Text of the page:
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  •  Your comment (and some other things) (0+ / 0-)

    have gotten me to thinking about the various "divides" we tend to, well, divide the parties and Americans into this and that faction or leaning. More accurate would be a spectrum, e.g. far right to right to center to left to far left.

    I've come up with a few I thought I'd throw out for your reaction:

    Populist/Elitist
    Progressive/Regressive
    Liberal/Conservative
    Open-Minded/Authoritarian
    Statist/Libertarian
    Idealist/Pragmatic

    I think that while there's some cross-breeding, and some do more so than others, for the most part the left-hand leanings tend to correlate, as do the right-hand ones (with the exception of the Statist/Libertarian one, which can be inverted and work just as well). I think that of these, the ones most applicable to today's right are authoritarian and regressive. The others also apply, but much less so.

    There is elitism on the right, but of a kind that's implied and downplayed (and race and class rather than merit-based). There is conservatism, but of a social and economic, not Burkean sort. There is libertarianism, but of a selective and hypocritical sort. And there is pragmatism, but of a cynical, really evil sort.

    But authoritarianism and regressivism are absolutely the hallmarks of today's right, which is almost exclusively about protecting the privileges of the rich, whites, straights, men and social conservatives. It's become a magnet for people for whom these privileges are preeminent, and opposed to policies which might threaten these by extending privileges for everyone else.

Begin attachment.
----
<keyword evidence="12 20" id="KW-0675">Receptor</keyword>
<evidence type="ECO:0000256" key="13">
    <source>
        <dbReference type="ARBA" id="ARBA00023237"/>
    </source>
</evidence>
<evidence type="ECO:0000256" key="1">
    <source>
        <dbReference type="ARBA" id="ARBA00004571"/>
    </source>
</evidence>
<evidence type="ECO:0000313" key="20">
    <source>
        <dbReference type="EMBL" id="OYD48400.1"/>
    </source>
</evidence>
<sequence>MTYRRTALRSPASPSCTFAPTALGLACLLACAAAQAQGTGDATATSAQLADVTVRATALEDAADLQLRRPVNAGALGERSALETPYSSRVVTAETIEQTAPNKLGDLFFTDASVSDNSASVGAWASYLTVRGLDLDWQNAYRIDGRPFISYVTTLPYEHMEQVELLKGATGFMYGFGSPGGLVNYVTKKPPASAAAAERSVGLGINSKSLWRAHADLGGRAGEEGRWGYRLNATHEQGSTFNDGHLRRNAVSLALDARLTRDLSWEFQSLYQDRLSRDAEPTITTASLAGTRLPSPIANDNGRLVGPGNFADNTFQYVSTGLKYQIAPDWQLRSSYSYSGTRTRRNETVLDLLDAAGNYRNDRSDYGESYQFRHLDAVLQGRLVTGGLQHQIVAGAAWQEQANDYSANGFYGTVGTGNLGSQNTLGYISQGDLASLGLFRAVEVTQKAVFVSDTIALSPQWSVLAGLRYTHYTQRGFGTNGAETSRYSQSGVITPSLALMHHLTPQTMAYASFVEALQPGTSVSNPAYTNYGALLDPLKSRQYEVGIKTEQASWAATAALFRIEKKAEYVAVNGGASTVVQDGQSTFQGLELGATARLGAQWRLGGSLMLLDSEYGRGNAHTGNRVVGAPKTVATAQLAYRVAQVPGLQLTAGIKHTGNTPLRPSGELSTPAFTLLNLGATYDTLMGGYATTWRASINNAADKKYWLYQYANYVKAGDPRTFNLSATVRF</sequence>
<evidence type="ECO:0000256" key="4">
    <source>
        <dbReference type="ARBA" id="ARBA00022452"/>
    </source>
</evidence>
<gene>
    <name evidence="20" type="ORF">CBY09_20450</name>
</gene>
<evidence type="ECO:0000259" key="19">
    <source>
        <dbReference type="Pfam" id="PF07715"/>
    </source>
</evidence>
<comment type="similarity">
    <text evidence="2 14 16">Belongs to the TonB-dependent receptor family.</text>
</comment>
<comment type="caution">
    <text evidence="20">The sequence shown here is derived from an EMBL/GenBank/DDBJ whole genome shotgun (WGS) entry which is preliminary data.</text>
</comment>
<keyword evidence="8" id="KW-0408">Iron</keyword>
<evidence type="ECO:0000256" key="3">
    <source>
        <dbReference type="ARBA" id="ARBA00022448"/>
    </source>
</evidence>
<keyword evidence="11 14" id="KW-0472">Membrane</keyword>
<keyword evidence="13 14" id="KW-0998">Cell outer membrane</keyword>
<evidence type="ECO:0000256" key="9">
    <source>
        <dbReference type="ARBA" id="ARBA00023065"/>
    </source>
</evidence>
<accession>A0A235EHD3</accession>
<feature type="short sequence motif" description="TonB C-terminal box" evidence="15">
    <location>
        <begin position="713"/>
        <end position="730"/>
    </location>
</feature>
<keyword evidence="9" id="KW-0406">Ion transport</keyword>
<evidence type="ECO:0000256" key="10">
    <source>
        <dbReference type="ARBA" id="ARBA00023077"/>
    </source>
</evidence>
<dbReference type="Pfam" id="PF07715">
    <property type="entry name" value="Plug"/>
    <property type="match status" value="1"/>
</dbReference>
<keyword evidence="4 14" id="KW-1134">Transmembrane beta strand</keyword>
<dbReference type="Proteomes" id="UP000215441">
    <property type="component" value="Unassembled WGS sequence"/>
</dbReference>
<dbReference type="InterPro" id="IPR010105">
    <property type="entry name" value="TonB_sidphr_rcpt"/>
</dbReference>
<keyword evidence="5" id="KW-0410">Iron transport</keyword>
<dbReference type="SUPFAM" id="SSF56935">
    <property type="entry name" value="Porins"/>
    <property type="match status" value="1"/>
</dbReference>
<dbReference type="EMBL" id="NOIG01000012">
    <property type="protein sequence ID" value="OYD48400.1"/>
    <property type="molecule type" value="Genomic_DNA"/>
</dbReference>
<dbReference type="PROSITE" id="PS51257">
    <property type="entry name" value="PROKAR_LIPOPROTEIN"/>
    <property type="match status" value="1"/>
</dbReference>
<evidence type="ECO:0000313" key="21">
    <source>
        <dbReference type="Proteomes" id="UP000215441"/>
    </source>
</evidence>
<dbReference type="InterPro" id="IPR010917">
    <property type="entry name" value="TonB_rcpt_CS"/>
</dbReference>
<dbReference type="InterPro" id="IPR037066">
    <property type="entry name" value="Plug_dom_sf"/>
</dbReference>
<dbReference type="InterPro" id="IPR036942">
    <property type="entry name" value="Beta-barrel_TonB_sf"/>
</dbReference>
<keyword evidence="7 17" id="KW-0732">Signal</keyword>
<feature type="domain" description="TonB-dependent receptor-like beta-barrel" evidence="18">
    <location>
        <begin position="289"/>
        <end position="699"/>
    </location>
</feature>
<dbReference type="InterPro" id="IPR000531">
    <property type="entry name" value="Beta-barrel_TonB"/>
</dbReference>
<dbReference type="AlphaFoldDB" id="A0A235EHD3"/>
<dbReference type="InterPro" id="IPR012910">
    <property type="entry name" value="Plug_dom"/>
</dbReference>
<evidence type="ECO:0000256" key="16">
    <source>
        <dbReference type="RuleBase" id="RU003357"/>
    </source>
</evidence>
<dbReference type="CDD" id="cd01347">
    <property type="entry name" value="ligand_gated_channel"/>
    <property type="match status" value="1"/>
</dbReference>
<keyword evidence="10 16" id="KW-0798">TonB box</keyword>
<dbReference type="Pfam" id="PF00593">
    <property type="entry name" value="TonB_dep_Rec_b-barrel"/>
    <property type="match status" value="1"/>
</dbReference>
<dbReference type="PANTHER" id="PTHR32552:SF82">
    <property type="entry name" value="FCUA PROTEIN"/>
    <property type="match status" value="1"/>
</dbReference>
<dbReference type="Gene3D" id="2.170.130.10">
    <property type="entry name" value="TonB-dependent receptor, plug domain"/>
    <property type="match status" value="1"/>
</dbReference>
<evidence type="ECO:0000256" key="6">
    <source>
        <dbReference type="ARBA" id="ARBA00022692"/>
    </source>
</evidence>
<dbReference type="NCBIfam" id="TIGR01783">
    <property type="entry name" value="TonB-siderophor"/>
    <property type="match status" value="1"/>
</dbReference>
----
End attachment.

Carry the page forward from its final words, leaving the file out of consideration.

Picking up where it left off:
Basically, they're interested in protecting their rights and privileges, whether legitimate or not, and not at all in the rights and privileges of others, no matter how legitimate--which is regressive. And they're dogmatic, and thus authoritarian, about it. Which I guess makes them elitist too.

    "Liberty without virtue would be no blessing to us" - Benjamin Rush, 1777

    by kovie on Wed Dec 05, 2012 at 03:19:21 PM PST

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    •  Re: comment and other things (1+ / 0-)
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      kovie

      Hi kovie,

      You've thrown out quite a spectrum. :)

      You've brought up a lot to think about. But for a first shot, they're certainly all dimensions along which we differ. I wholeheartedly agree that there's some "cross-breeding." It will be an interesting exercise to try to unpack the relationships.

      I agree with your thoughts on the right to a certain extent. But there is one thing about the whole right-left, liberal-conservative dichotomy is that I've come to believe that authoritarianism is a different animal from the other flavors of conservatism. I'll see if I can put it into words: I think "we" have been guilty of lumping authoritarians, fiscal conservatives and "lets don't be so quick to change things" conservatives into the same pile. I just don't think that's fair . . . I know fiscal conservatives with whom I can spend an enjoyable evening at the pub talking about macroeconomic theories, the state of the economy, monetary policy, etc. and have a most enjoyable time and end up learning a lot. We may both have learned something, and we may or may not have changed our opinions about things, but we had a great time and came away the richer for it.

      Likewise with folks who may think that, along some dimension or another, we as a country/world/whatever may be moving to quickly. We could get frunk as a dart, but when we packed it in, we both would have had an enjoyable evening.